A Lebanese governmental attempt to carry out a wider disarmament of the group would elicit a more forceful response from Hezbollah. In an extreme case, it could even spark another Lebanese civil war. A sizeable portion of Lebanon’s Shia community—even those who don’t share Hezbollah’s religious or ideological beliefs—view the group as the guarantor of their political and social equality, and their protector against foreign armed threats. In their view, disarming Hezbollah would strip the group of its power to defend them and would thus be interpreted as a direct assault against them.

That is enough to give Hezbollah’s Lebanese opponents pause. The memory of their destructive fifteen-year internecine conflict—which ended in 1990—is still fresh to many Lebanese citizens and political figures. Moreover, the group’s opponents know they can’t win such a conflict were it to erupt, and this should likewise concern outsiders—even, or perhaps especially, Lebanon’s Israeli opponents.

In another civil war, Hezbollah would be able to draw on its large arsenal, expanding Lebanon-based military infrastructure, superior warfighting expertise. It could also rely upon sizeable foreign assistance, including Iranian and foreign Shia reinforcements, and a continuous stream of funds and weapons from Tehran. 

Its opponents would lack similar means. The Taif Agreement—which ended Lebanon’s last civil war—disarmed and disbanded all other Lebanese militias, leaving them virtually powerless to engage Hezbollah in any long-term confrontation. Moreover, their lack of military training or organization would make outside military aid futile. 

Hezbollah’s opponents cannot count on foreign military intervention, either. Even countries that intervened in the past—like the United States, France, or Israel—would hesitate to deploy forces to again attempt to sort out Beirut’s internal problems, having been chastened by their failed foray into Lebanon’s last domestic conflict.

Hezbollah would emerge victorious much like it did in Syria’s Civil War, but faster—catalyzing its unobstructed domination of Lebanon and decimation of any remaining opposition.

As it relates to Resolution 1701, this dynamic results in, at best, Lebanese inertia against Hezbollah to avoid a civil war or domestic tensions. At worst, high-ranking Lebanese officials actively cover up for the group to deny Israel justification for war. Meanwhile, the international community idly awaits Lebanon’s fulfillment of its 1701 obligations, while Hezbollah’s military strength grows unchecked.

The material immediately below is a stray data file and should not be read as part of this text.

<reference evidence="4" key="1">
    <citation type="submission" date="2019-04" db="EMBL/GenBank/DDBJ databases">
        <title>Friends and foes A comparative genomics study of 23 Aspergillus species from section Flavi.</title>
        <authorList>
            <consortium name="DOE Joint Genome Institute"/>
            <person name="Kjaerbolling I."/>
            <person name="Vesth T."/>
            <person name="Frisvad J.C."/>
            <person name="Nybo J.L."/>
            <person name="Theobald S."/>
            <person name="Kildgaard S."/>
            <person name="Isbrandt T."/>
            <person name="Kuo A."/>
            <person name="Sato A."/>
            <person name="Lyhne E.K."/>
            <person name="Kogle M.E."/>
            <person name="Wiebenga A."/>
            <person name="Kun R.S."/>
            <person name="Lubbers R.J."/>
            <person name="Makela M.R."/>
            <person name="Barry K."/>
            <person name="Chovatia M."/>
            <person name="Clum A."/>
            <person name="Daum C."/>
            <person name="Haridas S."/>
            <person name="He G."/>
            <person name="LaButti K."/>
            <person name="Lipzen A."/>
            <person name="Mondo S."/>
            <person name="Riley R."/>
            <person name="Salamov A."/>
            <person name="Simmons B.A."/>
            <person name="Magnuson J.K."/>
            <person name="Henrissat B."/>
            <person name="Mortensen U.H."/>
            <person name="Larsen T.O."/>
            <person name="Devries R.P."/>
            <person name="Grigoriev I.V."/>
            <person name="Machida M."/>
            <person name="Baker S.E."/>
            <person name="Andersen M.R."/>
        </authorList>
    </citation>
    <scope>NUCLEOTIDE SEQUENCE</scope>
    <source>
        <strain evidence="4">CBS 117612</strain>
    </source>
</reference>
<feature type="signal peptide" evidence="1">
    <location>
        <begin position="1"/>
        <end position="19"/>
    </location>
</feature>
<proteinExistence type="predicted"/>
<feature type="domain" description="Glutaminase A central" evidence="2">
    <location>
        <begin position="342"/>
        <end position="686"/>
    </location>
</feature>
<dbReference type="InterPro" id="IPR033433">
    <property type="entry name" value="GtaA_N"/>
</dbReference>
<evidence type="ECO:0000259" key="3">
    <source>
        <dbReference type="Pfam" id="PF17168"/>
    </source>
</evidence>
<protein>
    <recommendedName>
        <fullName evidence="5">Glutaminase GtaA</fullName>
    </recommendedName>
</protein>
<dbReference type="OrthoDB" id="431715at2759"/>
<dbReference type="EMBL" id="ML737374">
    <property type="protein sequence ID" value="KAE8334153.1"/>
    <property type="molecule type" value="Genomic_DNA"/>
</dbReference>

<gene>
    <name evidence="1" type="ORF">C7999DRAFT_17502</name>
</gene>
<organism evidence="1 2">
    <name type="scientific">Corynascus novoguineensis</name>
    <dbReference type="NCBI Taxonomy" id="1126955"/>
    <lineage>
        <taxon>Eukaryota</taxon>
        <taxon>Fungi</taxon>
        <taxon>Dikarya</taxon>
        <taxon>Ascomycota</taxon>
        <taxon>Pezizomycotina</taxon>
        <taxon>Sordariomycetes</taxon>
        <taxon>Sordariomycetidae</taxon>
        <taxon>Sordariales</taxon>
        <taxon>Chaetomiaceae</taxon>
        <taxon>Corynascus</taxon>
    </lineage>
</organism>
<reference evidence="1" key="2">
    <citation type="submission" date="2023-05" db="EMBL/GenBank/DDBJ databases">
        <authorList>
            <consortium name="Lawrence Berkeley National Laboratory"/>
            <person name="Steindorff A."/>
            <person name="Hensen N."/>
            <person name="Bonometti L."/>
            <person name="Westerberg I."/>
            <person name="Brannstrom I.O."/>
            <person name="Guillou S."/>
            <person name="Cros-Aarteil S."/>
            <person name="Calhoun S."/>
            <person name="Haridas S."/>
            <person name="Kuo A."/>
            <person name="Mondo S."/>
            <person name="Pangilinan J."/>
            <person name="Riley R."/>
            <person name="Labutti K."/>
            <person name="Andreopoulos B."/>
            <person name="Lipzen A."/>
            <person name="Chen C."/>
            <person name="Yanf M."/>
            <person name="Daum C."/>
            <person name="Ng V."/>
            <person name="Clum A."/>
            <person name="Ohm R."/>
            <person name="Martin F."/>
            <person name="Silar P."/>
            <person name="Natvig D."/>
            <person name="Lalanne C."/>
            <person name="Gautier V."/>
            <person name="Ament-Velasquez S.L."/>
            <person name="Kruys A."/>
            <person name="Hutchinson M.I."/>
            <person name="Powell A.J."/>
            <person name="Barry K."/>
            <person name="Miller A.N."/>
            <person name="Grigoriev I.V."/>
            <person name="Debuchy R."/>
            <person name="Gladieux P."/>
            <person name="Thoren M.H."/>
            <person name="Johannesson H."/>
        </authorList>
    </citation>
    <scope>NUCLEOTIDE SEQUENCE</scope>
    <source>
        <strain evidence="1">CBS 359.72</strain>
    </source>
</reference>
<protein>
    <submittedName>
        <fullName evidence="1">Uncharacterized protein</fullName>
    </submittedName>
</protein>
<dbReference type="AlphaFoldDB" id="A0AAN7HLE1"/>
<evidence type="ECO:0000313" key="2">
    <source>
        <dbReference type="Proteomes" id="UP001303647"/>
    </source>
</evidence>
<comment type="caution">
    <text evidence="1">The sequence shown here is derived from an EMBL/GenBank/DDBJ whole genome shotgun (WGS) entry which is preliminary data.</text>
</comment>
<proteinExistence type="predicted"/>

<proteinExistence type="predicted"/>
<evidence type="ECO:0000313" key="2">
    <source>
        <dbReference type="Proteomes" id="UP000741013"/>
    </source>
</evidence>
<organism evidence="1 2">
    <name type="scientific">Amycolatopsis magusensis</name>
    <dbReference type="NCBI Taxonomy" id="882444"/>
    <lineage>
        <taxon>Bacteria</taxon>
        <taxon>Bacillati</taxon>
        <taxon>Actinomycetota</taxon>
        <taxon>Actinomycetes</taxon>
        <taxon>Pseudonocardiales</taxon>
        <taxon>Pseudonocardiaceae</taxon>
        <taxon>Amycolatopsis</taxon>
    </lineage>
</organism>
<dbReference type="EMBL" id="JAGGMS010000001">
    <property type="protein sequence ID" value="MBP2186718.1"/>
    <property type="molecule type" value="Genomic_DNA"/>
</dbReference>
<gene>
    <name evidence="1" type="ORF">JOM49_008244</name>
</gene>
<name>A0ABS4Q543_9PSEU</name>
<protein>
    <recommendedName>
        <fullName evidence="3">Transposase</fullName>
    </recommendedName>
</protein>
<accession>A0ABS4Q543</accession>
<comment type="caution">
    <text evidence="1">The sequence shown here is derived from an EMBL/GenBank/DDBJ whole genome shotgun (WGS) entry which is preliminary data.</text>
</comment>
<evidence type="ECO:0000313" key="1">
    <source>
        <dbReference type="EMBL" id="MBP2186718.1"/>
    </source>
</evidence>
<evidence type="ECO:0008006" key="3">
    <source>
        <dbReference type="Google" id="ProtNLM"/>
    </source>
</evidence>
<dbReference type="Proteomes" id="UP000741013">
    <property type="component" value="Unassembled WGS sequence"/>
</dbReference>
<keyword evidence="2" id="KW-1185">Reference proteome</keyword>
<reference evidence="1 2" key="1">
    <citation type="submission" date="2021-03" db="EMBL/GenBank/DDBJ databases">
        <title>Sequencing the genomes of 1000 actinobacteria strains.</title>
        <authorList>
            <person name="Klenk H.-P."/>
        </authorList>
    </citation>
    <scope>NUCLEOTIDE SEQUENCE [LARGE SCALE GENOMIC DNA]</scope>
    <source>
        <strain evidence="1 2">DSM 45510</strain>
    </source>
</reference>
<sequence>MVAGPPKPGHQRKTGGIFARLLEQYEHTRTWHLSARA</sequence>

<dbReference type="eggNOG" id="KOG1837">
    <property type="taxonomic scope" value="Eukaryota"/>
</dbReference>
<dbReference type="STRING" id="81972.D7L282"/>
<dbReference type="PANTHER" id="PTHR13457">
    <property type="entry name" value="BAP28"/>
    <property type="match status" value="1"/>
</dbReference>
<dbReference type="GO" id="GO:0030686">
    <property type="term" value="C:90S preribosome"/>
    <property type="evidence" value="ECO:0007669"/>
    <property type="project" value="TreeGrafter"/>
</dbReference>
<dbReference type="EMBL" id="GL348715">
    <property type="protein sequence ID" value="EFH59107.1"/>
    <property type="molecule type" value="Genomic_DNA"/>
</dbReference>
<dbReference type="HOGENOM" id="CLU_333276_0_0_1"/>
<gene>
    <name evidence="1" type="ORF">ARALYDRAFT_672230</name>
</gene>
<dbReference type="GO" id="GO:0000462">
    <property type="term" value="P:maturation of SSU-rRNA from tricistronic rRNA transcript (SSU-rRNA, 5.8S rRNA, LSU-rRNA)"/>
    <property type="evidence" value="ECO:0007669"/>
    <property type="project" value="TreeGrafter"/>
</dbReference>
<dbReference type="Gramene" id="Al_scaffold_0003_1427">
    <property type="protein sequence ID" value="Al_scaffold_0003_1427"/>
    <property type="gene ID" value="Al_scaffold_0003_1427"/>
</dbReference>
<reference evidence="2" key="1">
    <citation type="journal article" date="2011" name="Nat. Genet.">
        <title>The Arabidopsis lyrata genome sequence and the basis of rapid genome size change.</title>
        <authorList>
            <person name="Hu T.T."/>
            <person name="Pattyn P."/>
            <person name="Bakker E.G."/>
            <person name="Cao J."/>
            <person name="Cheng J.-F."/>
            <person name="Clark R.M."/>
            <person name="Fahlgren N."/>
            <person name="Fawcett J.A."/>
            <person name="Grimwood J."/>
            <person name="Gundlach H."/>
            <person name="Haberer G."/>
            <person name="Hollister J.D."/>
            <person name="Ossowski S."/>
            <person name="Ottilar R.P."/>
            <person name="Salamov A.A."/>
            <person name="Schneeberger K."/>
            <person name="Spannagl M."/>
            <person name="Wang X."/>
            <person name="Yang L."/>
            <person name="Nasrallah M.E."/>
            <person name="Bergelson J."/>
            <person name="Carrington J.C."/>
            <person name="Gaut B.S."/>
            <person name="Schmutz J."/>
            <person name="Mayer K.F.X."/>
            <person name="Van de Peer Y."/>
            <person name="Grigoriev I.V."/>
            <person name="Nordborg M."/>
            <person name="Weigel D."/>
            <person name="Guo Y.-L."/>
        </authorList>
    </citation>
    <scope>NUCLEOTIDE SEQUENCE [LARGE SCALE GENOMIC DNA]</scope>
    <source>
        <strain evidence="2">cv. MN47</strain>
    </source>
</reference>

While Lebanon is ultimately responsible for controlling Hezbollah, the international community has an overriding collective interest in curtailing the group—if only to prevent another war with Israel. It therefore cannot continue waiting for Lebanese state action, which will likely never come. While Resolution 1701 should remain in place as an aspirational benchmark—and a reminder to Beirut of its unfulfilled responsibilities—the international community must seek solutions to curb Hezbollah’s growing strength that bypass any reliance on the Lebanese state. 

Last November, a LAF brigadier general remarked that south Lebanon was the country’s calmest military sector. Yet, as the revelation of Hezbollah’s tunnel network months later demonstrated, that calm is illusory. Full implementation of Resolution 1701 by Lebanon is not currently an option, and continuing to depend on the 1701 regime producing results will only facilitate Hezbollah’s inexorable march towards another destructive war with Israel. 

David Daoud is a research analyst on Lebanon and Hezbollah at United Against Nuclear Iran (UANI)Follow him on Twitter: @DavidADaoud.